So what’s a dive trip like on Sea Bees dive liveaboard Marco Polo? We took a 6-day trip aboard the Marco Polo into the Similans National Park and Richelieu Rock – 6 days well spent. Here’s how it went.
The adventure starts at the dive shop where you are kitted out at the Sea Bees dive centre in down town Chalong, Phuket. You get a named crate which is very methodically packed with gear (either your own or rented from the dive shop: a wetsuit (we choose shorties – it’s really all you need in 29°C water), BCD, regs, gauges, mask, snorkel and fins all strapped in using your own weight belt.
You can leave your gear at the dive shop and just take your dry clothes and knick-knacks in a separate bag. Dry towels are provided on board, and there is soft soap in all the showers and toilets. The dive gear and dive guests’ bags are taken down to the boat first – which is literally a 5 minute walk away. This enables the guests to enjoy a beer at the bar and begin to mellow into the experience.
On arrival at the boat you take your shoes off for six days! Yippee – now we’re really on holidays!
The Marco Polo has two main decks and a sundeck. The dive deck at the rear of the lower deck houses all the gear and has inside and outside showers. All the dive gear is left on the dive deck where it is stored securely and in a drying atmosphere. The guest cabins and three bathrooms are also on this deck, so from leaving the water fully kitted, to being de-fitted, showered and changed is about 6 minutes tops.
On the rear of the middle deck is the main guest area: a covered area with tables and benches open to the ocean breeze where you can do everything from eating, to writing up your dives, to reviewing photos. The all-important drinks fridge is in this area to.
Forward of this area is the enclosed saloon where the food buffets are laid out for each meal. It also houses a water station, hot and chilled, the all-important coffee machine, the library and the entertainment area: which is a mobile radio into which you can plug your MP3 player or USB stick.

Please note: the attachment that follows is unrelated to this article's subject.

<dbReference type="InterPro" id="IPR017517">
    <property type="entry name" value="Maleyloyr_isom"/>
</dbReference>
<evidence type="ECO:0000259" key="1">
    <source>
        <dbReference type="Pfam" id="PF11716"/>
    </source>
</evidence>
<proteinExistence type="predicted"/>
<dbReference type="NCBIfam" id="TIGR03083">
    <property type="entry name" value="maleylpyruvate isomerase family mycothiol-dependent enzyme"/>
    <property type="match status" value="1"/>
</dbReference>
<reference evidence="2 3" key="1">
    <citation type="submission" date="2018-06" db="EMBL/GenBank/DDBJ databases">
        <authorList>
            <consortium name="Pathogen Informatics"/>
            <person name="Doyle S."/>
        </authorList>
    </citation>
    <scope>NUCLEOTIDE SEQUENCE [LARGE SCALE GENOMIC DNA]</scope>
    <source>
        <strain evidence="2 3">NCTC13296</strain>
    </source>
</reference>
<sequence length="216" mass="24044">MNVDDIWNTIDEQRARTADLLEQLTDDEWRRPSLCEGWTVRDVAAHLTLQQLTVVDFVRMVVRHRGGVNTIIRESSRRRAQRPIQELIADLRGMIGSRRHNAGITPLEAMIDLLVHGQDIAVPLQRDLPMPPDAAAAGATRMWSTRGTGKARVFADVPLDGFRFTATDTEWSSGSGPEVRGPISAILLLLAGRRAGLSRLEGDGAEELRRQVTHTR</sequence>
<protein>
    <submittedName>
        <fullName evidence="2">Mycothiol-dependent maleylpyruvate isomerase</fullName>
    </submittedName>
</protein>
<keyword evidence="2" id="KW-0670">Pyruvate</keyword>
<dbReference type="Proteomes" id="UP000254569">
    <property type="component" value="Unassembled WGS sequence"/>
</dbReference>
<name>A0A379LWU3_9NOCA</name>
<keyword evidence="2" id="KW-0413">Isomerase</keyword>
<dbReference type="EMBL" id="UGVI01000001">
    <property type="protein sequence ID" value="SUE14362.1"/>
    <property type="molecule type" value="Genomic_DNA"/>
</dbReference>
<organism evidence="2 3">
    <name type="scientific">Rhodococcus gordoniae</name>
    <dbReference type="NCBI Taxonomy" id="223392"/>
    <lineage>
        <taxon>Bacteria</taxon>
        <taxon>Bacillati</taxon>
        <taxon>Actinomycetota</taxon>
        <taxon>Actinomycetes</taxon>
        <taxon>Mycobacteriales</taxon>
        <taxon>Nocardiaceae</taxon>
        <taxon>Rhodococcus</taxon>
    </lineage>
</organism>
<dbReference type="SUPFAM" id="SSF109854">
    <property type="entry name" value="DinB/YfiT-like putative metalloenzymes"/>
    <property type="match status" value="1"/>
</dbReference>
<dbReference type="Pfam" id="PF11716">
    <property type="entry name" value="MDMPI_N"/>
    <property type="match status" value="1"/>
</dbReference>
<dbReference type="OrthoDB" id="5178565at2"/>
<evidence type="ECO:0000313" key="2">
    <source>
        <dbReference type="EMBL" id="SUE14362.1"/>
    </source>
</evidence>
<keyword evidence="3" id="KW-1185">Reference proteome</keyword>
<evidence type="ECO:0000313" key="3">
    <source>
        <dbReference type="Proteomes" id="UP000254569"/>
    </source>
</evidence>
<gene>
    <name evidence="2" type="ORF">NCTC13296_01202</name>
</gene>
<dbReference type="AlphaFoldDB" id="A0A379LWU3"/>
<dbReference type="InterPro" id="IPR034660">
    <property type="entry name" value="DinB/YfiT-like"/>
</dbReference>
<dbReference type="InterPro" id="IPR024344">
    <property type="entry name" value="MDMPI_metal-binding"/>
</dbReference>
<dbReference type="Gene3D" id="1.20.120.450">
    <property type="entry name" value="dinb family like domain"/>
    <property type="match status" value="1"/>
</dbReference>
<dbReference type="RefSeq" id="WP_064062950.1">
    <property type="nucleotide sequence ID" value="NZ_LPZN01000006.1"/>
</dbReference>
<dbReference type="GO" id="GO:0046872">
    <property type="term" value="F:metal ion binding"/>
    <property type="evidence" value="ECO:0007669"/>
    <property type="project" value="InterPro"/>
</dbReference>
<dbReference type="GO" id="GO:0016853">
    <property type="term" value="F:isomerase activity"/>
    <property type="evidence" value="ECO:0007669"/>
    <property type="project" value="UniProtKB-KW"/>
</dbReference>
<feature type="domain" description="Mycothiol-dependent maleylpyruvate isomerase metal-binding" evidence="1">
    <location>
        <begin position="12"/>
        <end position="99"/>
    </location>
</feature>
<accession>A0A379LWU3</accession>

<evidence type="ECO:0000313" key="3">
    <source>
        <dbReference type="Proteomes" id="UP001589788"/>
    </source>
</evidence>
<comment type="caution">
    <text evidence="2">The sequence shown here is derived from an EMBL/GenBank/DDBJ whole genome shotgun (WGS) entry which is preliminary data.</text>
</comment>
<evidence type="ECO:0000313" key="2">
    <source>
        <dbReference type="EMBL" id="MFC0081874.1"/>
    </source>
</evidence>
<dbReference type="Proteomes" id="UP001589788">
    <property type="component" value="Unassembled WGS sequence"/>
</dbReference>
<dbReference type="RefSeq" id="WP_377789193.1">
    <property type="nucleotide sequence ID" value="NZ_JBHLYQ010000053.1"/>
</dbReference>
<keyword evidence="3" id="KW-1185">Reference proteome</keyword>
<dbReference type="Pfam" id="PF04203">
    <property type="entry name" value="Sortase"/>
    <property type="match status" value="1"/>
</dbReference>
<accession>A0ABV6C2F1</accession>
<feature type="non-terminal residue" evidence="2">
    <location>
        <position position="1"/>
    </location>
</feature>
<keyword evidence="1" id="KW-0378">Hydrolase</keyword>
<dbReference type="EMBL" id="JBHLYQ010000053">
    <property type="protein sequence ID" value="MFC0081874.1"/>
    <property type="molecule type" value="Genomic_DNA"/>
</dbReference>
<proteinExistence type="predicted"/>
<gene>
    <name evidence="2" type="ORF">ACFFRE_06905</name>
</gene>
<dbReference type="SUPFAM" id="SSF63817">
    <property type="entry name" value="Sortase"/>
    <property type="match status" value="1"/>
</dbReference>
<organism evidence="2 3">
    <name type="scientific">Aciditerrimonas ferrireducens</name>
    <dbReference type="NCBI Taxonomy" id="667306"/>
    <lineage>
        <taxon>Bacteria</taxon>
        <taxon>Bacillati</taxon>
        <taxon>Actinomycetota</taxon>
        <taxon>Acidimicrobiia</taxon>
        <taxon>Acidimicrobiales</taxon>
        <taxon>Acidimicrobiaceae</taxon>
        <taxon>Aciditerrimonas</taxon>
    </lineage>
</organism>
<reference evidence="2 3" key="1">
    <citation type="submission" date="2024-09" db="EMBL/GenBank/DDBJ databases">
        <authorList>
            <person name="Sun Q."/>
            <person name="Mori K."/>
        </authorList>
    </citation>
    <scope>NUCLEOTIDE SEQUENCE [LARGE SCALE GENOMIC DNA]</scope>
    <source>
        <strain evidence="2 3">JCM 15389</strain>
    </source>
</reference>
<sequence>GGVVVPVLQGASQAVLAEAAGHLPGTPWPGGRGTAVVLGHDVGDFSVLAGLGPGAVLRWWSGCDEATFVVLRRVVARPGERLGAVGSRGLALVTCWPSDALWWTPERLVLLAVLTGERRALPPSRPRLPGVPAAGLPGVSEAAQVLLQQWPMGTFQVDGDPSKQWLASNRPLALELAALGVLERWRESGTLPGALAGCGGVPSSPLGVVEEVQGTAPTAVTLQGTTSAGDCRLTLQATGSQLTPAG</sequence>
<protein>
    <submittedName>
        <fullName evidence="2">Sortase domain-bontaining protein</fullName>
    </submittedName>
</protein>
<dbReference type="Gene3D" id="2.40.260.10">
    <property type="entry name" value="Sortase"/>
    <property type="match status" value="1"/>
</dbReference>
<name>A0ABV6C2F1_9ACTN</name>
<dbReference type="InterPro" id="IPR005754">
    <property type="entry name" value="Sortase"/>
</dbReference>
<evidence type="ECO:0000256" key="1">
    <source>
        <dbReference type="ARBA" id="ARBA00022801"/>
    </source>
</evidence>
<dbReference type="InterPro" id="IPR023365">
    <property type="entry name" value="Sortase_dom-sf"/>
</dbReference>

Forward of the saloon on the crews quarters and the bridge, with a pleasant little area just in front of the bridge where you can sit, looking straight ahead and watch the bow plough gently through the waves of the open sea as the Marco Polo pushes on to the next dive site.
The top deck is for sunbathing, though it has shade too, and getting great and unobscured shots of the surrounding islands
First, there’s a general boat brief, then we are shown individually to our cabins, and their facilities; air conditioning, bar fridge, firm bunks, and that’s pretty much it apart from the mirror and clothes rack and towel rail.
The air temperature is 28 to 30°C and the cabins open onto a narrow walkway (which runs around the boat) with the ocean beyond. Many guests choose to leave their cabin door open 24 x 7. We chose air-con because of the cameras. You can also hang your towels and swimmers on the hand rail outside your door; pegs are provided and they usually dry within the interval between dives.
We quickly unpack and set up our camera gear before returning back to the lounge deck for dinner, which is only served when everyone is assembled. Each evening there is a choice of a main Thai and a Western dish (or both if it was a big dive day), and plenty of beer and soft drinks in the cabinet. Shortly after dinner, the Marco Polo sets out for the Similans, and as we hit the slightly wavy waters of the Andaman Sea, the guests start to wander off to bed, after grabbing a handful of seasickness tablets that are complementary.
By morning we are moored in a sheltered bay in the middle of the Similans, and knocked awake just after dawn to attend the first dive brief whilst enjoying some light breakfast. This first briefing is a little longer than the rest is it covers the dive protocols, rather than just the dive site. This includes how and when to check your nitrox and where to record it; how the boat will collect you after a dive; entry and exit protocols; and all the usual stuff then it’s good to be reminded of.